Hence, we synthesized a new-structured template molecule using L-leucine methyl ester hydrochloride (H-Leu-OMe HCl) for the first time. Then TEOS was condensed on the new template and finally formed a core-shell structure, named LMSNs. Morphological characterization and drug delivery evaluation demonstrated great potential in future study. Furthermore, we found that the core-shell structure mesoporous silicon increased the drug loading to 30.5% compared with the general synthesis method, but the intrinsic relationship between the high drug loading capacity and core-shell structure still need further study.
Initially, 43.0 mmol of H-Leu-OMe HCl, and 90-mL aliquot of CHCl3 and 11.0 mL of triethylamine were mixed at 25℃. Secondly, 47.3 mmol of myristic acid chloride in CHCl3 were slowly added under an ice water bath and then reacted at 25℃. The organic phase obtained is extracted with H2O, saturated NaHCO3 aq. and saturated NaCl aq., finally the lower layer was dried to obtain a crude product. 5 mmol of the above crude product was dissolved by methanol completely and 1 mol/L NaOH was added dropwise into the solution. The developer and the developing agent are the same as above, then adjust the pH 2–3 with HCl and add water. The resultant white precipitate was filtered and dried to obtain myristoyl-L-leucine (MLL). MLL was confirmed by nuclear mag-netic resonance spectroscopy analysis (1H NMR).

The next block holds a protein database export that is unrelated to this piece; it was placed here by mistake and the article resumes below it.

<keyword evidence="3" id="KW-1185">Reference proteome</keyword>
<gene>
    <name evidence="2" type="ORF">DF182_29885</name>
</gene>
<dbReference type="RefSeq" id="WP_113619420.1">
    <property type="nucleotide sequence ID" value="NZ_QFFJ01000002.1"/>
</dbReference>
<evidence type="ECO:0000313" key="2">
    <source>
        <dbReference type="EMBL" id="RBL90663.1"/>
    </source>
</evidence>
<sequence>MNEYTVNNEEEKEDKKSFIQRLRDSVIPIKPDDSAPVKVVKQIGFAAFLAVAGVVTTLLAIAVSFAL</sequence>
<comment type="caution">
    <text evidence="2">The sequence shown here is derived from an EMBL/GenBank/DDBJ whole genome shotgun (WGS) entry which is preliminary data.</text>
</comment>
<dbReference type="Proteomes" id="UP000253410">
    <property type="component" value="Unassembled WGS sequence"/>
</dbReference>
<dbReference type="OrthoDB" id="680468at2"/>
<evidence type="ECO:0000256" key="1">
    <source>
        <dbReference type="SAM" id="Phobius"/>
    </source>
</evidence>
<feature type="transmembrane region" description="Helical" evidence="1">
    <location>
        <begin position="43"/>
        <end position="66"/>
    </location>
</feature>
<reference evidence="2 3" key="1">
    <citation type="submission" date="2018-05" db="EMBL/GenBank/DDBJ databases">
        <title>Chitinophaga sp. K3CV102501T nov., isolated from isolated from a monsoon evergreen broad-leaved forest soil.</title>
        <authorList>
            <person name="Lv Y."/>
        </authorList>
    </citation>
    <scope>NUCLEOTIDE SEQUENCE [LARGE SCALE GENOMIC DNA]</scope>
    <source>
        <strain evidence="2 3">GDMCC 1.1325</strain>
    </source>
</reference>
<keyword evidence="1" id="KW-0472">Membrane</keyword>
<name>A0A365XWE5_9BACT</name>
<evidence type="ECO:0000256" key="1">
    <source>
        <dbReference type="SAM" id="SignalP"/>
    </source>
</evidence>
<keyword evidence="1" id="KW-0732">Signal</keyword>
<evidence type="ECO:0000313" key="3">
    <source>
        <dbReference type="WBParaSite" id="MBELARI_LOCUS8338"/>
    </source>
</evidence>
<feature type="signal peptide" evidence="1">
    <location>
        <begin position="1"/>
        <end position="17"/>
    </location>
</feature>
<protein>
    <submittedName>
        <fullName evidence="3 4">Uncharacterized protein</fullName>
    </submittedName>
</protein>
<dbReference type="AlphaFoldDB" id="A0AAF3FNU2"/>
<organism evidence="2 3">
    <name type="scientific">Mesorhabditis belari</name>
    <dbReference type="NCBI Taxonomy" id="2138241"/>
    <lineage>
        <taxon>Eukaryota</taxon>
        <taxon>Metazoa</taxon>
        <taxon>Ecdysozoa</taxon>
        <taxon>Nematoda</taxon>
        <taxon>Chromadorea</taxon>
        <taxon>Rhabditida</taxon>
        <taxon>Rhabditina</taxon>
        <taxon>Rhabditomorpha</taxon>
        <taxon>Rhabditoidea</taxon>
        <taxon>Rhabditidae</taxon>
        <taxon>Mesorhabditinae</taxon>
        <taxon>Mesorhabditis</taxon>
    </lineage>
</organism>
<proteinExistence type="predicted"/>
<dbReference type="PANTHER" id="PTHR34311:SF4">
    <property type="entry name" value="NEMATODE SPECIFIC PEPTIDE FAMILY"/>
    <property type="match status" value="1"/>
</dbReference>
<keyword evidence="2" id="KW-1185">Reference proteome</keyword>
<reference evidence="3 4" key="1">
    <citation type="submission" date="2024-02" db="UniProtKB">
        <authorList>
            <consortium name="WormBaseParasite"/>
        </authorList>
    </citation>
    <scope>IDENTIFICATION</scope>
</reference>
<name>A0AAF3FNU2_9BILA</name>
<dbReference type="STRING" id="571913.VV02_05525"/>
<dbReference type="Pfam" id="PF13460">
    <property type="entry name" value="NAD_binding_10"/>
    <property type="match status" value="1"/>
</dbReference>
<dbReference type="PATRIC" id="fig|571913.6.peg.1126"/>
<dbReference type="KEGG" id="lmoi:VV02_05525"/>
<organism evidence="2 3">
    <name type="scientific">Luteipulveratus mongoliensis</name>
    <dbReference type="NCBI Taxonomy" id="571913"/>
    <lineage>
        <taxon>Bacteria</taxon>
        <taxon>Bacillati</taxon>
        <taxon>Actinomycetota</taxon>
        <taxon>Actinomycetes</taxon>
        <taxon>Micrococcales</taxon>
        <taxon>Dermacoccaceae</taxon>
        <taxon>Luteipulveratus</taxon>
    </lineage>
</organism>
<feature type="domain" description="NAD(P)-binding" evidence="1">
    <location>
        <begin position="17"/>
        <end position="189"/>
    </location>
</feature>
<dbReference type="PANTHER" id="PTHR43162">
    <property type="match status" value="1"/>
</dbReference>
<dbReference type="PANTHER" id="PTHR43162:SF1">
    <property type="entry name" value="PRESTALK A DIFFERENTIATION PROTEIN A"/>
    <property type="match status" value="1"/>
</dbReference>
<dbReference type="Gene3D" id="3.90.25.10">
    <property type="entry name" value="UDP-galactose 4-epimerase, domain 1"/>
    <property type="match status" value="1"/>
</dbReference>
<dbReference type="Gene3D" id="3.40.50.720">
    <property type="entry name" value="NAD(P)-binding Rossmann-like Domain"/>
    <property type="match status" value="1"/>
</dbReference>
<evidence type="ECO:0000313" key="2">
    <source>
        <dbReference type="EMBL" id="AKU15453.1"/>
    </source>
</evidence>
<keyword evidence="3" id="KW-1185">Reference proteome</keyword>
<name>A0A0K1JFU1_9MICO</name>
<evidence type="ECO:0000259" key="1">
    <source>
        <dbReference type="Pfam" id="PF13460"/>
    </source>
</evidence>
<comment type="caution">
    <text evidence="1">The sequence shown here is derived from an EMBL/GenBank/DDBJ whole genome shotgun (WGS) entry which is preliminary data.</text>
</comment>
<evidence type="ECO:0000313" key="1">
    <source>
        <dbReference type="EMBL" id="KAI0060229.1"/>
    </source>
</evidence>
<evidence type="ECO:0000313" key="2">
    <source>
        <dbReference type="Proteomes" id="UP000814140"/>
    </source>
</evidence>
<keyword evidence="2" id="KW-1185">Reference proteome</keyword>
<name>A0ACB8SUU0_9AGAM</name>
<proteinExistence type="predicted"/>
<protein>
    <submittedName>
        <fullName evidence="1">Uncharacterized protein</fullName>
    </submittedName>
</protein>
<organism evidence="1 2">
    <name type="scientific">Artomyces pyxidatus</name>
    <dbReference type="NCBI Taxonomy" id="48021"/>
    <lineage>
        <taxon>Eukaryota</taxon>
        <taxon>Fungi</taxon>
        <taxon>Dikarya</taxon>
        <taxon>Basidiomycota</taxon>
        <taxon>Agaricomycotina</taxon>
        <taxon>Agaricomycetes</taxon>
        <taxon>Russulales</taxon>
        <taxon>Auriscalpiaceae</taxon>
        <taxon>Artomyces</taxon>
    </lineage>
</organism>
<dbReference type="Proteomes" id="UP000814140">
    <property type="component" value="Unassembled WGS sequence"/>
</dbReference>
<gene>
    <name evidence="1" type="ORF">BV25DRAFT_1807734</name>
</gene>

0.5 mmol of the MLL was dissolved in distilled water, followed by a mixture of TEOS and APTES adding dropwise and stirring at 80℃ (Table S1 in Supporting information). The product was immediately centrifuged (5000 g, 20 min) and 1 mL HCl was added and stirred overnight to remove the template. Finally, LMSNs were obtained. Tecnai G2 20 TEM instrument (FEI, Hillsboro, OR, USA) was used to characterize structures of LMSNs at 200 kV. Small-angle XRD (SAXRD) pattern was obtained by an X-ray diffractom-eter with diffraction angle ranged from 1°to 6°. The specific surface area (SBET) and the pore size distributions (PSDs) were evaluated by nitrogen adsorption/desorption measurement. Doxorubicin hy-drochloride (Dox) was loaded into LMSNs by a previously described method and in vitro release of samples was performed in 50 mL phosphate buffer at pH 5.0 and pH 7.4, respectively . Also, MTT assay was applied to investigate the anti-tumor effect of Dox-loaded LMSNs .